How many times have I said over the last 20 years, stop playing the race card. Because racism exists and you're making it — you are a little boy that cried wolf. There is race — the Klan exists. The Klan shouldn't exist. We should all be against the Klan. All of us. I don't care where you live. But to say that it's okay because a politician can just use the Klan to get elected, oh, my gosh. You know what, I just, I happen to live in a devil worshipping community. Okay, all right, so I was worshipping the devil with them, but I was only doing it, you know, to get elected. Oh! Okay. Now I feel better. Good heavens!
STU: And to go back to the Trent Lott thing, I mean, Lott praised the political career in general of Strom Thurmond and said, well, what he really meant was this one specific policy when he ran for president. With Byrd Clinton is specifically excusing him from his one bad thing that supposedly wasn't that big of a deal and was fleeting.
GLENN: No, it wasn't and, yes, it was a big deal.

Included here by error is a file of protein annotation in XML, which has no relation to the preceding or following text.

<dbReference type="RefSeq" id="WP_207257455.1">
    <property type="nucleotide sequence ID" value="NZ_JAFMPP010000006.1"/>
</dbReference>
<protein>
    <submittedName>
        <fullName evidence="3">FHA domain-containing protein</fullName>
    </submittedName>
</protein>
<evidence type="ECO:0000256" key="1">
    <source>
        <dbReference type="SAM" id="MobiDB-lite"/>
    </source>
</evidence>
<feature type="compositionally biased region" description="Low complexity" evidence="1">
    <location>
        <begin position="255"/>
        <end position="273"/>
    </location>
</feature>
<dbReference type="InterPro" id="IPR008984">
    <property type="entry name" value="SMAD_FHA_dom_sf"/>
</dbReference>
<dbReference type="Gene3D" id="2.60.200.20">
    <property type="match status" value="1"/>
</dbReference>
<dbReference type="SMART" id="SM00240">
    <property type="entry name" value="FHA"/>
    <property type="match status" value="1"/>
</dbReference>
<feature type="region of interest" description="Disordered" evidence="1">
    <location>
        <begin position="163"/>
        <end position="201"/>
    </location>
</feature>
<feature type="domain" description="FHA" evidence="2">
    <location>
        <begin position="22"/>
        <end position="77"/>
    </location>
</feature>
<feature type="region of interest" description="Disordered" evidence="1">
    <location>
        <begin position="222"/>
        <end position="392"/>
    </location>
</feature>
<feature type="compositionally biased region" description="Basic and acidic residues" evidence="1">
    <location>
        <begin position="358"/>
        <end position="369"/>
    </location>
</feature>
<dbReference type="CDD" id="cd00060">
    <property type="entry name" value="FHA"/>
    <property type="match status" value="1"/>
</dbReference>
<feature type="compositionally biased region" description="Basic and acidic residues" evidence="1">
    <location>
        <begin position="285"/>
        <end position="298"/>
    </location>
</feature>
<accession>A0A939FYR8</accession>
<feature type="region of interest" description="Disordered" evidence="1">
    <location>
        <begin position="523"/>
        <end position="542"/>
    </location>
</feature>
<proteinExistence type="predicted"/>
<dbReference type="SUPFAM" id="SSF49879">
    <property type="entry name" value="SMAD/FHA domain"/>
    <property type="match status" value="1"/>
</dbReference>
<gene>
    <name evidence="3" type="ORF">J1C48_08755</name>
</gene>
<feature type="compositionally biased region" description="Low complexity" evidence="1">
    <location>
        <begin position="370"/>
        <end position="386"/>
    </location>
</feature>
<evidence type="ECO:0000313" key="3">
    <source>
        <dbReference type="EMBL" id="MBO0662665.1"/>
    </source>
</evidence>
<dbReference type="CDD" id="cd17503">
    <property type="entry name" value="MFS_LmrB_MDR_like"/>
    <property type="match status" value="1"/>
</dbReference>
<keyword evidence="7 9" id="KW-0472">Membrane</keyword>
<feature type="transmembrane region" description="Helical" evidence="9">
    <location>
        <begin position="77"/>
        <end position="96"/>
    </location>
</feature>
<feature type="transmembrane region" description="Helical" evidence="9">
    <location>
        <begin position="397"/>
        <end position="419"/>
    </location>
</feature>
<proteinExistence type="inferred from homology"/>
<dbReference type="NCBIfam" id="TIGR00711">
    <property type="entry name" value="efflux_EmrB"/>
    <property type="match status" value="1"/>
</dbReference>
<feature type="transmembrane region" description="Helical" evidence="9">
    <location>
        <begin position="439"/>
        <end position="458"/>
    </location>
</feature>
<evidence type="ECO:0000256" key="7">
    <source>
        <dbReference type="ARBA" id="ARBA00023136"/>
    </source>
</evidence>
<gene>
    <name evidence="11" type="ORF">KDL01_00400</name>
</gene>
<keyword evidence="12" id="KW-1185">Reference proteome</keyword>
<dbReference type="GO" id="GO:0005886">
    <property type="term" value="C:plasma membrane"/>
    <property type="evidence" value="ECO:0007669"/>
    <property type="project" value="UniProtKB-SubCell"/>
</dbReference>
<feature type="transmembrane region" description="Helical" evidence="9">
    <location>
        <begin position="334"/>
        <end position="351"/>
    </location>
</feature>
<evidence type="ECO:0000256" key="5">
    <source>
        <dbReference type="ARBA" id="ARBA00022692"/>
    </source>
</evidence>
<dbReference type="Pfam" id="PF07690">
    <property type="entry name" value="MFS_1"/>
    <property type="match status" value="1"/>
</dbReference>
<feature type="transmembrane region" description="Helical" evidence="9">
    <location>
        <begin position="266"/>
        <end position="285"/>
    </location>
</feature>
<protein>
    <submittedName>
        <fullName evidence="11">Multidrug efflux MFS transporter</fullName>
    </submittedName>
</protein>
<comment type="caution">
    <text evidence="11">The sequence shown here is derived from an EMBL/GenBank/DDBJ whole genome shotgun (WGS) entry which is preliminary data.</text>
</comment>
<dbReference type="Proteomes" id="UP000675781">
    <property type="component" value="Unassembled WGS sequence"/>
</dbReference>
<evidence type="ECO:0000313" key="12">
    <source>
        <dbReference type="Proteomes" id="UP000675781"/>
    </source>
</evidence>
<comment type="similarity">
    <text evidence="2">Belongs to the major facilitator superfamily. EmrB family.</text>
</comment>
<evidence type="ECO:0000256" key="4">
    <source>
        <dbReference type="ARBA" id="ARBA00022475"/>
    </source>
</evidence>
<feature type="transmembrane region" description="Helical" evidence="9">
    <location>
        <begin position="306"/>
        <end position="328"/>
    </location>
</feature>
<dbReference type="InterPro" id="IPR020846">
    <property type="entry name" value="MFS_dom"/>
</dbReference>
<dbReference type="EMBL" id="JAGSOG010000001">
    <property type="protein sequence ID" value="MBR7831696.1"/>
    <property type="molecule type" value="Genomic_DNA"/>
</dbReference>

GLENN: But do we judge Robert Byrd only on that? No.
STU: It's a big — it's something you have to consider.
GLENN: It is a big part of Robert Byrd's past.
STU: The Washington Post reported that not only did he — you know, he was in the KKK. He recruited 150 other people to be in the KKK, and it was the head — one of his mentors at the KKK that urged him to first go into politics.
GLENN: So I ask you, who's the racist here? We're being called racist all the time. I would never excuse a person's KKK membership. I didn't excuse Strom Thurmond's past. But that doesn't mean you solely judge a man on that and it doesn't mean it with Robert Byrd. But you don't dismiss it as historic fact. And you certainly don't embrace and say, well, a politician can do that because he's just a politician, he was just trying to get elected. Who's the racist here? Hey, African Americans, how do you feel that the first black president said that it was cool that a guy was in the KKK because he was just trying to get elected? How does that make you feel? I mean, that is — now, here's what should happen. That story should be everywhere. It's not going to be. That story should be everywhere. Everyone should be universally disgusted by it and we just chalk it up in our memory that that's what Bill Clinton said, that's who he is, and we move on with his life — our life. We don't need to destroy anybody with it. We just need to remember it.